Mobile operators are looking to offload more of their increasing data traffic to WiFi because it can significantly lower capex. However, continually offloading to WiFi is not the answer to addressing their other major problem — flat ARPU, argued Steven Chung (pictured), Ruckus Wireless’ principal consultant for carrier WiFi in Asia Pacific, in an interview with Mobile World Live at CommunicAsia last week.
About 80 per cent of data traffic is now WiFi traffic, but both LTE and WiFi usage are expanding rapidly.
While it is difficult to predict how much data can be offloaded, Chung said he is certain the future of carrier WiFi and the ability to generate new revenue will not come from solving spikes in traffic, noting that the key drivers for an offload strategy should be service continuity and customer retention.
As the industry has already seen with so-called OTT messaging apps eroding the volume and value of SMS services, the same shift is now impacting voice services. Carriers are countering with their own WiFi calling services (e.g. T-Mobile, Sprint and EE) to provide the same services over both cellular and WiFi access networks.
“User experience and providing carrier-grade WiFi matter, especially for services such as voice. Offloading to a consumer CPE, without QoS built inside the access point, will inevitably lead to a loss of customers when using WiFi calling or VoWiFi is introduced,” he said.
Phase 2 deployments
As WiFi access becomes more ubiquitous, Ruckus is seeing city councils around the world add intelligence to existing WiFi networks and using the analytics to improve urban planning, Chung said.
“WFi connectivity is the DNA for building a smart city as it allows many different sensors to connect, collect and be analysed for the objective of building a sustainable city.”
For example, some city councils in Australia have asked Ruckus to convert WiFi networks into analytics sensors that are active 24/7.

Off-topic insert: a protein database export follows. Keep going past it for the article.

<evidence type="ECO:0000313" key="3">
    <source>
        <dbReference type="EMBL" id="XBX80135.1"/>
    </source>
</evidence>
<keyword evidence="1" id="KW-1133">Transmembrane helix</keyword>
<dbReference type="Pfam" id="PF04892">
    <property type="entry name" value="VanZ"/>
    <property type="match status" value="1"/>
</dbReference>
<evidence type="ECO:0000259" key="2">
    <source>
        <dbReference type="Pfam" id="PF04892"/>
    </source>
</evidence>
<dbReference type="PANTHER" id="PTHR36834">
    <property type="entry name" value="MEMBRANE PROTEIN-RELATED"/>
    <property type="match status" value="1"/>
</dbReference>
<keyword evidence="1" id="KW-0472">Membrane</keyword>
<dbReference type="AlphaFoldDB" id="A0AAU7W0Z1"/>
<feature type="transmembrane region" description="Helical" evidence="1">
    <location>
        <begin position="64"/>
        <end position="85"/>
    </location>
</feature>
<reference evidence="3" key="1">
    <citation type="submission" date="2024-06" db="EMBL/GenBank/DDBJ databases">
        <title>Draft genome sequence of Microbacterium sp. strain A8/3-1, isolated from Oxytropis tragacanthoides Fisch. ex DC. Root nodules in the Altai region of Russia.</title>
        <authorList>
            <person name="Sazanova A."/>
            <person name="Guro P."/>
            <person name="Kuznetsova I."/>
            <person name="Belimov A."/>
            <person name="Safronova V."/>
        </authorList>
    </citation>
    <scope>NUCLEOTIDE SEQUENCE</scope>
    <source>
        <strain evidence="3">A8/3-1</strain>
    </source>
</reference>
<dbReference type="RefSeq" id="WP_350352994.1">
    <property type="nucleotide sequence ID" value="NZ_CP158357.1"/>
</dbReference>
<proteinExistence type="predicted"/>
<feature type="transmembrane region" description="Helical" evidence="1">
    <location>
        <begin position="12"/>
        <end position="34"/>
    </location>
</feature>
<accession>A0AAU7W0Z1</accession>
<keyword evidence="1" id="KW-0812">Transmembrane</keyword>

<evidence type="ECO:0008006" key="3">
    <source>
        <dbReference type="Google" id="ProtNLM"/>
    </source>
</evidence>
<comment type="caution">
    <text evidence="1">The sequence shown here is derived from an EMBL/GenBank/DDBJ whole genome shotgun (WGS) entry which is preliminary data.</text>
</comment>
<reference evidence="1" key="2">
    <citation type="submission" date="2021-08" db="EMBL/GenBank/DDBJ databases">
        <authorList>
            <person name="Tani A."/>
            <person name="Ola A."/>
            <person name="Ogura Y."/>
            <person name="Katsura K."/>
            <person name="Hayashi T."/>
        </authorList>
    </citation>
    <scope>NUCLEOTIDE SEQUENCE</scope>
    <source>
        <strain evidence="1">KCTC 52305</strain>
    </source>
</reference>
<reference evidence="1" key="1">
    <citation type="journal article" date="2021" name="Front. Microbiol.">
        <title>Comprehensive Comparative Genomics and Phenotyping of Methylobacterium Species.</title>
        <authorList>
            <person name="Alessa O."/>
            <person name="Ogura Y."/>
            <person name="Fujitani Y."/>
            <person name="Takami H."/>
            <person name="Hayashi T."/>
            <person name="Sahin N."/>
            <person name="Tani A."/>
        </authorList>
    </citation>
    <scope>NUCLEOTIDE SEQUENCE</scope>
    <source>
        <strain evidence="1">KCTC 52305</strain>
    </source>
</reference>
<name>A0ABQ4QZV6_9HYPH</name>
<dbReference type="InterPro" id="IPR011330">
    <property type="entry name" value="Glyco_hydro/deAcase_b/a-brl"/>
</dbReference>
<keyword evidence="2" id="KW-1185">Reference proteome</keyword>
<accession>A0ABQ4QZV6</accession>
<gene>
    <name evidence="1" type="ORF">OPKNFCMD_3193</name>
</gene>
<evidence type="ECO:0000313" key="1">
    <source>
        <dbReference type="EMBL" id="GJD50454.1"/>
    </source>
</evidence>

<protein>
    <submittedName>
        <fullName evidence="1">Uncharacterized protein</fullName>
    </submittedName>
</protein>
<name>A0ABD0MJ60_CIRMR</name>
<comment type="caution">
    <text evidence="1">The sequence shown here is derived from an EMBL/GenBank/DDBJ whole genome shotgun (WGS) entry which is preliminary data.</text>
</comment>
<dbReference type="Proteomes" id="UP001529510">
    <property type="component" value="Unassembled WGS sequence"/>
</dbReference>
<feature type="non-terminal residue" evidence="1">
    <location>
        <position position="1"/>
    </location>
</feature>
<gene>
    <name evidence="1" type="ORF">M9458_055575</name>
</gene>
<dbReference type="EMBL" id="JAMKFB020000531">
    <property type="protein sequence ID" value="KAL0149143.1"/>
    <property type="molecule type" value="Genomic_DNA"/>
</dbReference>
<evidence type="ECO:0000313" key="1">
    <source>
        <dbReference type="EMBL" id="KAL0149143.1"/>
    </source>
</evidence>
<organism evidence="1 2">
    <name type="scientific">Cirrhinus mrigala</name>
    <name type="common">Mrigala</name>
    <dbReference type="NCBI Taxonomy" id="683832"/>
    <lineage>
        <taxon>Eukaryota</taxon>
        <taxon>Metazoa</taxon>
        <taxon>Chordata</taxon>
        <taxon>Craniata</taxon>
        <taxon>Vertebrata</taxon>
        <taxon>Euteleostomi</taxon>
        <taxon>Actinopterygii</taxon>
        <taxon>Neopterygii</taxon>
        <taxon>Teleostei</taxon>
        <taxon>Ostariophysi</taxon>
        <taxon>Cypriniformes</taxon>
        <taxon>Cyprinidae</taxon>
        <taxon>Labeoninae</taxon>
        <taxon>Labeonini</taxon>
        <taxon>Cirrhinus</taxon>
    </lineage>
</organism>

Previously, he said the cities had to hire a contractor to estimate the number of people using council resources such as parks and community centres, which was tedious and expensive and only provided limited data.
He said Singapore’s government, in partnership with Singtel and Ruckus, has been able to obtain analytics of how long passengers wait for trains for insight into commuting patterns. The data is used to provide more efficient transportation services.
While smart cities has always been a concept for a single city, he said Ruckus’ vision is to build a “smarter global village” by enabling citywide roaming services globally based on Hotspot 2.0 as the first step and adding new intelligence to share data between the smart cities of the future.
Looking ahead to improving the user experience by having seamless switching, he said, LTE/WLAN link aggregation (LWA) is a promising technology to enhance the LTE data experience using WiFi and unlicensed spectrum.
Ruckus is actively engaged with the 3GPP programme to standardise LWA, which is currently in the study item phase for Release 13.
He said LWA will require tight integration of the WiFi access point with the LTE base station (eNode-B), as well as some modifications to the WiFi airlink to tunnel LTE datagrams within the 802.11 frames.
“We are working closely with a number of technology partners on these required modifications. One of the principal advantages of LWA over other proposals like LTE-U and LAA-LTE is that coexistence with WiFi is achieved via a common physical and media access layer, which is much more straightforward than the coexistence mechanisms that will be needed to ensure that LTE-U/LAA coexist nicely with WiFi,” he said.